The biggest massacre of political prisoners since World War II was carried out in Iran in 1988. The Iranian regime as a whole and many senior officials in power today were the perpetrators. The indiscriminate murder of 30,000 prisoners of conscience was ordered by the regime’s then-supreme leader Khomeini and carried out by members of “death commissions” set up around the county.
Many of these prisoners had already completed their sentences but were executed without fair trials in 1988 simply for their beliefs and support for the main opposition group Mujahedin-e Khalq (MEK). The victims included men, women and even teenagers. Some of the women were pregnant at the time of execution, according to the regime’s second highest official at the time, Ayatollah Hossein-Ali Montazeri.
A newly released audio tape by members of Montazeri’s family implicates the key orchestrators of the 1988 mass murders. Some of them are the same officials with whom the West negotiated the nuclear deal.
Last month, the House Homeland Security Committee Chairman Michael McCaul (R-Texas) introduced an important resolution “Condemning the Government of the Islamic Republic of Iran for the 1988 massacre of political prisoners and calling for justice for the victims.” Foreign Affairs Committee Chairman Ed Royce (R-Calif.) and Ranking Member Eliot Engel (D-N.Y.), plus a dozen more bipartisan members cosponsored H.Res. 159.
The Resolution “Urges the Administration and United States allies to publicly condemn the massacre, and pressure the Government of Iran to provide detailed information to the families of the victims about their loved ones and their final resting places.”
In August, Montazeri’s son, who is a religious figure in his own right, released an important audio tape of his father’s meeting with senior regime officials that had remained sealed for over two decades.
“In my opinion, the greatest crime committed during the Islamic Republic, for which history will condemn us, has been committed by you,” Montazeri, the regime’s no. 2 official at the time, is recorded telling a group of judicial and intelligence officials. They included Mostafa Pourmohammadi, who today is Hassan Rouhani’s justice minister.
The current head of Iran’s Supreme Disciplinary Court for Judges was a member of the death commission, as was the head of one of the most powerful and influential state conglomerates. Four members of the State Expediency Council, six members of the Assembly of Experts, and twelve of the highest ranking judiciary officials along with many others including military officials have been identified as members of these “death commissions.”
The perpetrators’ disposition and seniority in Iran’s current regime truly represents an affront to humanity and in many ways would be akin to a bizarre scenario whereby Nazi officials are promoted to key positions in today’s Germany – an unthinkable scenario.
Such brazen promotion of extremism and disregard to humanitarian laws necessitates an appropriate reaction by the international community, a reaction against the world’s leading state executioner.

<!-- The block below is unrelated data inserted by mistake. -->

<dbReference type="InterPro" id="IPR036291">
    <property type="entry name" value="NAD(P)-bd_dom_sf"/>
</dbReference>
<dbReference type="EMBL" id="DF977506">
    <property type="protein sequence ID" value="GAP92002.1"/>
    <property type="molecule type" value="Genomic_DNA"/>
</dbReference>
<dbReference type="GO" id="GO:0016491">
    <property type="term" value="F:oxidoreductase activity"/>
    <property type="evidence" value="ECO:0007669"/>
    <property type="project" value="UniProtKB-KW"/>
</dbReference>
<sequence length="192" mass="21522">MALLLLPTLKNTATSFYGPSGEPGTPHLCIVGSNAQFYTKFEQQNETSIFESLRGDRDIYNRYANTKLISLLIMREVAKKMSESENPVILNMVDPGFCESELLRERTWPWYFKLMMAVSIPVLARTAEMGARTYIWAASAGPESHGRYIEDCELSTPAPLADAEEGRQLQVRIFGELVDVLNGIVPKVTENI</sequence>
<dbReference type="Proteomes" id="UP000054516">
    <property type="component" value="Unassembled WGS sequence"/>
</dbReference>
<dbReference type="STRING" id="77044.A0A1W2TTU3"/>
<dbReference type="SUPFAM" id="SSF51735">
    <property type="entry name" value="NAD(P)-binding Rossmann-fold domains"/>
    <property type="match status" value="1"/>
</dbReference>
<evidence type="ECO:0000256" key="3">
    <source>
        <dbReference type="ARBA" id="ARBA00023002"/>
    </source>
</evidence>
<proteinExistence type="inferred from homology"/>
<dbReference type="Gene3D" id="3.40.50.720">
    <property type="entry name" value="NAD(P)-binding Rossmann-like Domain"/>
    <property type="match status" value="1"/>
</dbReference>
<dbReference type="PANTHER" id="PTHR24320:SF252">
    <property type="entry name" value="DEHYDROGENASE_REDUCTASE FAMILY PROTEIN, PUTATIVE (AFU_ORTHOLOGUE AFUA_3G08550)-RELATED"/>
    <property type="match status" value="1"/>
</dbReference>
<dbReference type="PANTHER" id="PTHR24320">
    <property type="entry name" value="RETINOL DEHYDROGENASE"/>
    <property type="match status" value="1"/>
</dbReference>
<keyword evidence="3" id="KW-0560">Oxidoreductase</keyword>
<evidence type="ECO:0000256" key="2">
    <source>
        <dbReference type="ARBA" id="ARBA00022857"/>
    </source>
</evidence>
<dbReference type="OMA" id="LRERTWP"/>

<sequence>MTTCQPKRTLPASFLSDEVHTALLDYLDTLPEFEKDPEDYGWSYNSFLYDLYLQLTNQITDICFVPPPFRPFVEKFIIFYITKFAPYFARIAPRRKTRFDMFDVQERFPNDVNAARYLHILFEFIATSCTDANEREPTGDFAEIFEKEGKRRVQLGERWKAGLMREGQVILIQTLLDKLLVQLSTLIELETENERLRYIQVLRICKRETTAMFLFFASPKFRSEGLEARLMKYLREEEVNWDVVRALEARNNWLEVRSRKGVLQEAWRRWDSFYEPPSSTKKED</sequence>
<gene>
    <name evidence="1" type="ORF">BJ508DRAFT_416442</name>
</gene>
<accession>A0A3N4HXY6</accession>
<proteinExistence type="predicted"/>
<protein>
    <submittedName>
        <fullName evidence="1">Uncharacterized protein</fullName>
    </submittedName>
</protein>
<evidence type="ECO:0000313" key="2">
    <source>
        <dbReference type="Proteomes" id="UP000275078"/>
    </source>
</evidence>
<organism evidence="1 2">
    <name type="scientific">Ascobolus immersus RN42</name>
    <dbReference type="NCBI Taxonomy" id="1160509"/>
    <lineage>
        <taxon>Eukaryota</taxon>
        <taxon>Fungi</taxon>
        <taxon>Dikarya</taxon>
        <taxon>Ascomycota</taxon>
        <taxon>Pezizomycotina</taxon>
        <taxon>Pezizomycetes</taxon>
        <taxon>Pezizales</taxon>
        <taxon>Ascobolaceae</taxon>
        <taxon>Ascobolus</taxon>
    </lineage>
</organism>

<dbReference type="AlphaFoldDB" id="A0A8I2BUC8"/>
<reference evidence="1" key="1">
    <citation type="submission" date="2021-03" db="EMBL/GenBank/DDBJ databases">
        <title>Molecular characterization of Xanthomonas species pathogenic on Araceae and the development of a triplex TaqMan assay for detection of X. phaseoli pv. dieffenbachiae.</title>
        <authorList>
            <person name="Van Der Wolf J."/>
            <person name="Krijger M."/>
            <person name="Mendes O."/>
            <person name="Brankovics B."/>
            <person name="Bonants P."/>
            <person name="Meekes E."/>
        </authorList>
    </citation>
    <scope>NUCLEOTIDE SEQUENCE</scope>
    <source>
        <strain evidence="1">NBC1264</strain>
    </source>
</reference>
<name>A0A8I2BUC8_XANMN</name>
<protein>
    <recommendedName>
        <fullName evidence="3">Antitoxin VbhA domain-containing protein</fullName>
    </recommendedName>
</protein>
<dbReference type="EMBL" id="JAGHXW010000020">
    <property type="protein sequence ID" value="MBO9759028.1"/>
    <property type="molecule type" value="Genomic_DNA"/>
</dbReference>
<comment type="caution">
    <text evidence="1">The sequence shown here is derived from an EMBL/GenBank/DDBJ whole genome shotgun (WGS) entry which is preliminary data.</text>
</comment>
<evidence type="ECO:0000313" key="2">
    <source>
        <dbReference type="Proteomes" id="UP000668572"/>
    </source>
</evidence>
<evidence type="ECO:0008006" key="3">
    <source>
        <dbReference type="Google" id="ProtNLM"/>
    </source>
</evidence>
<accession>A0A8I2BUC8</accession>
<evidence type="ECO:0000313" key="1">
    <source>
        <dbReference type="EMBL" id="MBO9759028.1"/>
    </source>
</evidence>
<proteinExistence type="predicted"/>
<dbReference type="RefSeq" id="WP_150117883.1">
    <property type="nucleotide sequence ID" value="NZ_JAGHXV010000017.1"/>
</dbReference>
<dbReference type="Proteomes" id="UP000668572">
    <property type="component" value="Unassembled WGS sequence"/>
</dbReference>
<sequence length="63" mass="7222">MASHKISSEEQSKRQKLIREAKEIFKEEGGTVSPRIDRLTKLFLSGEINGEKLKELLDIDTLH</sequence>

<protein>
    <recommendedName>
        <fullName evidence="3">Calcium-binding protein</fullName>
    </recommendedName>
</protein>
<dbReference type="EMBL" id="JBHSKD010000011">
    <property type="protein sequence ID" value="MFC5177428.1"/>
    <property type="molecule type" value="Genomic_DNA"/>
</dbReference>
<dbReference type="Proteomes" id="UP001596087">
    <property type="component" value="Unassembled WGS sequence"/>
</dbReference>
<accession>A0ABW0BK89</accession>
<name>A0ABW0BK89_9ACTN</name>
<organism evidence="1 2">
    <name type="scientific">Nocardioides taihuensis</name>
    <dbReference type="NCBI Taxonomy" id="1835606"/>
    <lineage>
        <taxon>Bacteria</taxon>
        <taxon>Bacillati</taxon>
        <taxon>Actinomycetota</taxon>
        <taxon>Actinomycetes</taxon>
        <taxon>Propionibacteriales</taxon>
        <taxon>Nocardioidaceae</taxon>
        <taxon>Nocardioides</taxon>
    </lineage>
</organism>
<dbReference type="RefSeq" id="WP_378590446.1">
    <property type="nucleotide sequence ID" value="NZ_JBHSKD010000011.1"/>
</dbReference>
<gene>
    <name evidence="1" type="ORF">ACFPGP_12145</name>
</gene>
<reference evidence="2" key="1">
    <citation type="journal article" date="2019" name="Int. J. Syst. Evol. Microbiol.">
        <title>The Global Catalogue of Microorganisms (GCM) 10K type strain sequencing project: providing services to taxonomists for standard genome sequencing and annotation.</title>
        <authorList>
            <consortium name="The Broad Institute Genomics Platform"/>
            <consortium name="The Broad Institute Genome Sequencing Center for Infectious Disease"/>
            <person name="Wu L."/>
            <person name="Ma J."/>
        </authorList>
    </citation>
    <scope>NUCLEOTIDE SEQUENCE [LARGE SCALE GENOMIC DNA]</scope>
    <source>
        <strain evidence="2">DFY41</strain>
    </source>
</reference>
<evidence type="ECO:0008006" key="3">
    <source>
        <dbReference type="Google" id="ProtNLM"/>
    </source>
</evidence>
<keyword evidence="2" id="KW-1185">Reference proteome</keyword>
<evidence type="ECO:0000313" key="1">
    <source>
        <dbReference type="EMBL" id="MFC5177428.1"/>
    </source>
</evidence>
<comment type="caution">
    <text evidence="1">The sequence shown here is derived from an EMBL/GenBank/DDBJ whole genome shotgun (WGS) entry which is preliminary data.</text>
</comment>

The leader of the main Iranian opposition, Maryam Rajavi, said it well. “Standing up to the violations of human rights in Iran is also the responsibility of Western governments because its consequences do not remain within Iran. The terrorism and fundamentalism emanating from it have been hurting defenseless people in Nice, Paris, and Brussels.”
France’s former Foreign Minister Bernard Kouchner recently said, “The massacres did not take place only in 1988. Iran continues to have the highest execution rate per capita. The executions have even increased after the nuclear deal.”
In short, the mass murderers of 1988 are still murdering today, but the global community has responded with indifference.
This is a watershed moment for those who yearn for democracy because the 1988 mass execution in Iran gives the clearest example of unabated brutality in modern human history. Its connection to current policies is also visible.
Western negligence will only encourage further domestic suffering for Iranians and more of the regime’s unbridled terrorism in the region and around the world.
That is why House Resolution 159 “urges the United Nations Special Rapporteur on the human rights situation in Iran and the United Nations Human Rights Council to create a Commission of Inquiry to fully investigate the massacre and to gather evidence and identify the names and roles of specific perpetrators with a view towards bringing them to justice.”
With the possibility of a more prudent foreign policy by the next US president and a purposeful European pushback against Islamic extremism, the prospect of support for real change in Iran is growing.
Such democratic change requires public expression of support for the Iranian people and their organized resistance by the international community and especially Washington.
Dr. Sadeghpour is the political director of the Organization of Iranian American Communities – US